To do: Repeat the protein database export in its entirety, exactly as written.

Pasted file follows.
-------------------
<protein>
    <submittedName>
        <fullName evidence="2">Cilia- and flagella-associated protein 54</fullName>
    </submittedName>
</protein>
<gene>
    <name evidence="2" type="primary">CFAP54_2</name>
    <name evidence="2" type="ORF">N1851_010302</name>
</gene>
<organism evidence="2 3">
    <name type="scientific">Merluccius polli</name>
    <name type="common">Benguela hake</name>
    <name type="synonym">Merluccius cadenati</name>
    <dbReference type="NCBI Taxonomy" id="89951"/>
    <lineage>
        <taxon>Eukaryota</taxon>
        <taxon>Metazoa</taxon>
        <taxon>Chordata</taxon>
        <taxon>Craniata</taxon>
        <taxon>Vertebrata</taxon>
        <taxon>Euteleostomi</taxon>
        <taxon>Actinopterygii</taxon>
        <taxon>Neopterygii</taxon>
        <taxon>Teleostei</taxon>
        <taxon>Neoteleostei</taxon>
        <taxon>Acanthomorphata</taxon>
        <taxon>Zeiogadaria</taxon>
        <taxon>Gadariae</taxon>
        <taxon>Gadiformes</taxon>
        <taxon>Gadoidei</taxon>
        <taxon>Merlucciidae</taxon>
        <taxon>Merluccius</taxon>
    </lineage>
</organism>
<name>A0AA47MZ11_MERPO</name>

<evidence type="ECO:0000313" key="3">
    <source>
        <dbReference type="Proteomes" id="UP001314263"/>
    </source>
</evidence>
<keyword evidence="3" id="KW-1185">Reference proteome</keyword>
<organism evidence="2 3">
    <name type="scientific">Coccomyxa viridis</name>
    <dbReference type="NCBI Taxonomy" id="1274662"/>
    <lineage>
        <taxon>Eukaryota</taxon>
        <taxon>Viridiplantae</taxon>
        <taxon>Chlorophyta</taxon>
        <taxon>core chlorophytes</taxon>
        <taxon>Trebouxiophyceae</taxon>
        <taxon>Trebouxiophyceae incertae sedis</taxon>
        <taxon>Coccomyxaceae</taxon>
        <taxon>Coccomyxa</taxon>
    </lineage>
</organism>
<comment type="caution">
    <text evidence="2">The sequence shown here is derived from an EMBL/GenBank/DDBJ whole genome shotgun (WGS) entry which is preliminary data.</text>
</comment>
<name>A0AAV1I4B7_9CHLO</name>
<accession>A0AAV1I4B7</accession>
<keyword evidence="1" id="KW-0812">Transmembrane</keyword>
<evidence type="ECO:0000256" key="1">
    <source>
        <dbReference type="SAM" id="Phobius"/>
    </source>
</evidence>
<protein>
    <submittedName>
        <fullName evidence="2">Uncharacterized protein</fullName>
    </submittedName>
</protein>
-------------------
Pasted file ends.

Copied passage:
<protein>
    <submittedName>
        <fullName evidence="2">Cilia- and flagella-associated protein 54</fullName>
    </submittedName>
</protein>
<gene>
    <name evidence="2" type="primary">CFAP54_2</name>
    <name evidence="2" type="ORF">N1851_010302</name>
</gene>
<organism evidence="2 3">
    <name type="scientific">Merluccius polli</name>
    <name type="common">Benguela hake</name>
    <name type="synonym">Merluccius cadenati</name>
    <dbReference type="NCBI Taxonomy" id="89951"/>
    <lineage>
        <taxon>Eukaryota</taxon>
        <taxon>Metazoa</taxon>
        <taxon>Chordata</taxon>
        <taxon>Craniata</taxon>
        <taxon>Vertebrata</taxon>
        <taxon>Euteleostomi</taxon>
        <taxon>Actinopterygii</taxon>
        <taxon>Neopterygii</taxon>
        <taxon>Teleostei</taxon>
        <taxon>Neoteleostei</taxon>
        <taxon>Acanthomorphata</taxon>
        <taxon>Zeiogadaria</taxon>
        <taxon>Gadariae</taxon>
        <taxon>Gadiformes</taxon>
        <taxon>Gadoidei</taxon>
        <taxon>Merlucciidae</taxon>
        <taxon>Merluccius</taxon>
    </lineage>
</organism>
<name>A0AA47MZ11_MERPO</name>

<evidence type="ECO:0000313" key="3">
    <source>
        <dbReference type="Proteomes" id="UP001314263"/>
    </source>
</evidence>
<keyword evidence="3" id="KW-1185">Reference proteome</keyword>
<organism evidence="2 3">
    <name type="scientific">Coccomyxa viridis</name>
    <dbReference type="NCBI Taxonomy" id="1274662"/>
    <lineage>
        <taxon>Eukaryota</taxon>
        <taxon>Viridiplantae</taxon>
        <taxon>Chlorophyta</taxon>
        <taxon>core chlorophytes</taxon>
        <taxon>Trebouxiophyceae</taxon>
        <taxon>Trebouxiophyceae incertae sedis</taxon>
        <taxon>Coccomyxaceae</taxon>
        <taxon>Coccomyxa</taxon>
    </lineage>
</organism>
<comment type="caution">
    <text evidence="2">The sequence shown here is derived from an EMBL/GenBank/DDBJ whole genome shotgun (WGS) entry which is preliminary data.</text>
</comment>
<name>A0AAV1I4B7_9CHLO</name>
<accession>A0AAV1I4B7</accession>
<keyword evidence="1" id="KW-0812">Transmembrane</keyword>
<evidence type="ECO:0000256" key="1">
    <source>
        <dbReference type="SAM" id="Phobius"/>
    </source>
</evidence>
<protein>
    <submittedName>
        <fullName evidence="2">Uncharacterized protein</fullName>
    </submittedName>
</protein>